Ops.Cal.Atty.Gen. 257 (2000)) states that, unless exigent
circumstances exist (e.g., a known drug problem), separation of
students from their personal belongings (e.g., backpacks, purses,
jackets and outer garments) in order to conduct random, unannounced
and neutral drug-sniff tests on the students' personal belongings
would be unreasonable and therefore unconstitutional.  Although
Attorney General opinions are not law, they are generally afforded
deference by the courts.  Prior to instituting such a program,
districts wishing to conduct these types of searches should make
specific findings as to the need for the program and consult legal

Most schools who provide lockers place a disclaimer in the handbook
governing locker usage, reserving their right to conduct searches on
the lockers at any and all times that they deem necessary. An example
can be seen in the handbook of

College Park High School in Pleasant Hill, California


Schools may also include lists in the handbook of any and all items
that are banned from lockers. Here's an example from Salem Community

Salem Schools Administration Policies

"Improper Use of Lockers - Lockers shall not be used to store:
Items that cause, or can reasonably be foreseen to cause, interference
with school purposes or an
educational function;
Illegal drugs or drug paraphernalia;
Prescription drugs without a physician?s current prescription;
Over-the-counter drugs without a parent?s or guardian?s written authorization;
Alcohol or beverages containing alcohol, other than permitted drugs;
Volatile substances;
Explosive devices;
Acidic, pungent, or nauseous chemicals;
Library books that are overdue or improperly checked out;
Unreturned gym or athletic equipment;
Wet articles that can mildew, or food that is decomposing;
Stolen articles;
Contraband generally."

==Drugs in schools==

"Dealing with Drug Abuse"
A Report to the Ford Foundation 
by Patricia M. Wald and Annette Abrams

"More cautious institutions have adopted the theory that drug use
spreads in epidemic fashion, and that it is necessary to quarantine
and isolate the carrier. They aggressively seek out drug users through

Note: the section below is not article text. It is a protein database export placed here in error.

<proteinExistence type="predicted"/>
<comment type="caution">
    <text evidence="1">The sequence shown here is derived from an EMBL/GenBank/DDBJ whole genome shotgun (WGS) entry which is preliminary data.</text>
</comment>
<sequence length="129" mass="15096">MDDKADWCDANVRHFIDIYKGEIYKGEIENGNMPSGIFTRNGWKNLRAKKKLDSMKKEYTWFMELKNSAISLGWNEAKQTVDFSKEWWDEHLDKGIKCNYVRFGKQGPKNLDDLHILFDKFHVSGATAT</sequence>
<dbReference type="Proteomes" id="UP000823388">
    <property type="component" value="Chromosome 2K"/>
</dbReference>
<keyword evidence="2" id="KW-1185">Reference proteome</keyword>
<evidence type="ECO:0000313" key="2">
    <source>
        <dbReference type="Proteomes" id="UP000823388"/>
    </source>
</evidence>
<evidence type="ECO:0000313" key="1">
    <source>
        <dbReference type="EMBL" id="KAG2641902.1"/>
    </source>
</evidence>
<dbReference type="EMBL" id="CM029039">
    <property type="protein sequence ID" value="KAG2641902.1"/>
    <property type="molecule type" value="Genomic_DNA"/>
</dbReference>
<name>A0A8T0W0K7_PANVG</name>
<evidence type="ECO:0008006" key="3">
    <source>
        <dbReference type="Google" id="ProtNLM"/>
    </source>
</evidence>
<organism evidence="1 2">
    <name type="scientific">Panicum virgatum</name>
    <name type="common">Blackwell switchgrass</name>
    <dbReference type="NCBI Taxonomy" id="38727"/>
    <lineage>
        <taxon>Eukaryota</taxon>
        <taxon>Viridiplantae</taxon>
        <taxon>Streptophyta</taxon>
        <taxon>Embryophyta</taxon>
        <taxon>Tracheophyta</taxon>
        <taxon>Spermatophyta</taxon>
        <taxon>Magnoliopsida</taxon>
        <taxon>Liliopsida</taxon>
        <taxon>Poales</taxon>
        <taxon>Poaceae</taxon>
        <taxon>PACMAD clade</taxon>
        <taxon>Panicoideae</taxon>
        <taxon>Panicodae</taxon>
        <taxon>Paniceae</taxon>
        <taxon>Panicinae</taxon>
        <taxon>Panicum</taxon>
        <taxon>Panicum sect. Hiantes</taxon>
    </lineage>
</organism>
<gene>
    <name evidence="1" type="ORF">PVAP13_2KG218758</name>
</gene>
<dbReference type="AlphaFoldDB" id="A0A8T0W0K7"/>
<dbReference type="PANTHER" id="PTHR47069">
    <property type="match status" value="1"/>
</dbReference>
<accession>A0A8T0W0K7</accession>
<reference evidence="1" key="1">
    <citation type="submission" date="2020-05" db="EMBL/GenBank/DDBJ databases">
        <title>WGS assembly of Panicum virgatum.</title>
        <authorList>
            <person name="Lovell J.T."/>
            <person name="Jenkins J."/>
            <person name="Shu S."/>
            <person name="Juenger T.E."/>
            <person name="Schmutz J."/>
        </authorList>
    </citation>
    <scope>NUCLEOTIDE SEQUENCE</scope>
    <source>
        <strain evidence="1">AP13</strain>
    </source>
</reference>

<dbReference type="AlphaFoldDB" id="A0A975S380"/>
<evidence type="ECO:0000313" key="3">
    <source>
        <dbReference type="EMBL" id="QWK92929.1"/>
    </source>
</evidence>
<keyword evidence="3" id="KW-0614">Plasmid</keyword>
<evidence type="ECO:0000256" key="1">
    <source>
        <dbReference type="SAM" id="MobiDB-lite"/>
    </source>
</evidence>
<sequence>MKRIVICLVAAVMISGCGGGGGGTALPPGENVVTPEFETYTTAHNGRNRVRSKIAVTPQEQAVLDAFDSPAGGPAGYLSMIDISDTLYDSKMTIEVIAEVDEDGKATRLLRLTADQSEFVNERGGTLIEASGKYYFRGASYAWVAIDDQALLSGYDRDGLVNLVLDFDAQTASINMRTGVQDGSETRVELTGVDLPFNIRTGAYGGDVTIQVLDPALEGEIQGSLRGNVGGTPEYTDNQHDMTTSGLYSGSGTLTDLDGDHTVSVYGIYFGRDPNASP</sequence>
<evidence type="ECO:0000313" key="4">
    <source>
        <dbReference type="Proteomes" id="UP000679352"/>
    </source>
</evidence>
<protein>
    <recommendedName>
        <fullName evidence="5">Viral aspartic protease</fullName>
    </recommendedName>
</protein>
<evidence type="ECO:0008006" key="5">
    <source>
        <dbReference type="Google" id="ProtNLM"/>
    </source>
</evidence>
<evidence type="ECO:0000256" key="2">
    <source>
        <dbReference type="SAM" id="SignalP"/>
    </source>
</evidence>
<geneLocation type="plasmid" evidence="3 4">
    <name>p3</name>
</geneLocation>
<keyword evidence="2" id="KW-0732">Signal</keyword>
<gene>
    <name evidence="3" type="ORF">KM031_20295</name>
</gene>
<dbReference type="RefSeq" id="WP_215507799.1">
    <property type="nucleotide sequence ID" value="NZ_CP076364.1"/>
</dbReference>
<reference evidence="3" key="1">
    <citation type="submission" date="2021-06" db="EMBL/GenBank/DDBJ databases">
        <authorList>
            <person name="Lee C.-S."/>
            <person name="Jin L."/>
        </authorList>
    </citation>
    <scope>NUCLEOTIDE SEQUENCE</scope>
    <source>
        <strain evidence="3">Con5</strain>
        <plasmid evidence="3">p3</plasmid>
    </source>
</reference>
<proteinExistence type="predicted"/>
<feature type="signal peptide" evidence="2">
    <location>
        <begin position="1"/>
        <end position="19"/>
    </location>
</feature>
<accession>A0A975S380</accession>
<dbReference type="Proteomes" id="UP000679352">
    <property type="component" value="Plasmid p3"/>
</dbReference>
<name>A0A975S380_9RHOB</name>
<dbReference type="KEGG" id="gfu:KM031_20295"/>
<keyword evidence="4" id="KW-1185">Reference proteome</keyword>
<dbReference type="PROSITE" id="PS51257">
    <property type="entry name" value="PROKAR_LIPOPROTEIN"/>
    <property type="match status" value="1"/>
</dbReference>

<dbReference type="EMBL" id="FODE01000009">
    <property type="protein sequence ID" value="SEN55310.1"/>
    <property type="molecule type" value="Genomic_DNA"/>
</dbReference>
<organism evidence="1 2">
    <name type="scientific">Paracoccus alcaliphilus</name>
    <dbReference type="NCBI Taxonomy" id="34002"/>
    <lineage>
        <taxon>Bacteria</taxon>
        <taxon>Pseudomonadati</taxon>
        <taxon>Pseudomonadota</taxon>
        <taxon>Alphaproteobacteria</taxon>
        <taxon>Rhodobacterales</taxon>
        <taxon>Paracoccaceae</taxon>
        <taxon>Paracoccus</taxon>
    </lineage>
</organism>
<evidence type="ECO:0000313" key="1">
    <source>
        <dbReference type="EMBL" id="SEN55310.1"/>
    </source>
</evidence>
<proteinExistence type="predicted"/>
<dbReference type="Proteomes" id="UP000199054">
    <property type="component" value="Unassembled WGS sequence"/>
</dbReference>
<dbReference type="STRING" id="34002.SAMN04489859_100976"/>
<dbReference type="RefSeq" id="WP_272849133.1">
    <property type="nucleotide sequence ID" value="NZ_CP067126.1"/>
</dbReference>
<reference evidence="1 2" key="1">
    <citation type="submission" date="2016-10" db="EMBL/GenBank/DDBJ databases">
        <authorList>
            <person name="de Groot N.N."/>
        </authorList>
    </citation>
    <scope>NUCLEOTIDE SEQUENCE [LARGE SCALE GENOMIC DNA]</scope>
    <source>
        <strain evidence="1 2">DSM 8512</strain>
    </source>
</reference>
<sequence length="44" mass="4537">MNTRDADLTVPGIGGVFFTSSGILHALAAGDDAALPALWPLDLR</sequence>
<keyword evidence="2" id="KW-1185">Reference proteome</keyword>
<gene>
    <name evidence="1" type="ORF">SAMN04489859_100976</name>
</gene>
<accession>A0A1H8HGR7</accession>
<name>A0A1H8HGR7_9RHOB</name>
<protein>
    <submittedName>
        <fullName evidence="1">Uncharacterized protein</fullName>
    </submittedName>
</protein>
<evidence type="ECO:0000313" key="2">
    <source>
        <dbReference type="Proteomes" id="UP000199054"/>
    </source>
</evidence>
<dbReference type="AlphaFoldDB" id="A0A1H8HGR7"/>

urinalysis or locker searches and either expel the users or report
them to law-enforcement officials. Some recent court decisions have
made it difficult for school personnel to conduct searches of a
student's personal belongings, thus imposing limitations on what a
school can do to investigate possible drug dealing."

Many schools have drug-sniffing dogs who regularly come and search the
school, and especially cars and lockers.

"Indy Sniffing Up Another School Year"
By Melissa Johnson, Staff Writer
Red & Gold
Chico High School
Chico, CA

"Indy [a drug-sniffing dog] visits both Chico High and Pleasant Valley
High. She comes to Chico High about twenty times a year. When she
comes she can sniff cars, backpacks, and lockers but not people. Indy
can sniff out Meth, Marijuana, cocaine, ISP, Heroin, Ecstasy,
Oxycontin, Ritalin, Sudafed, Benadryl, Valium, alcohol, and gunpowder.
She can tell if any of these substances are there or were, but she
can?t differentiate between them."

However, Indy the drug dog was later fired and turned out to not be as
effective as she was supposed to be. This is also a report from the
Red & Gold student newspaper of Chico High School.

"Chico High says goodbye to Indy"
By Reid Whittlsey, News Editor
Red & Gold
Chico High School
Chico, CA
Issue Date: 5/08/2006

"On August 18, 2004 the school board voted unanimously on an $18,000
contract with Interquest. At $300 per visit, Indy came with a hefty
price tag.

After an initial decrease in the number of suspensions due to drug
possessions, the number steadily increased back to normal. It was then
that the administration was then forced to question the effectiveness
of the program.

On one occasion a student had checked out of CHS, and upon inspection
of the student?s locker, the administration found an opened bottle of
alcohol. With the knowledge that Interquest was due for a visit, the
bottle was left in the locker as a test to see whether or not the dog
was capable of what it?s handlers advertised. When the dog smelled the
locker, it passed by without hitting on the bottle.

?That was the final straw,? said Mr. Hanlon. The lack of faith in the
agency previous to the dog not smelling the bottle was already causing
the administration to question whether or not it was worth the hefty
price tag. The dog not smelling an opened bottle of alcohol, when it
was advertised that it could smell unopened beer cans, miniscule
amounts of drug residue, gun powder, etc?, caused the contract with
Interquest to be terminated district-wide."

==Common regulations==

Some regulations that schools place on lockers can be seen here:

Pilgrim School in Los Angeles, California

"Locks and Lockers

    * Each student will be issued an assign locker.
    * Students may purchase a combination lock from the Bookstore or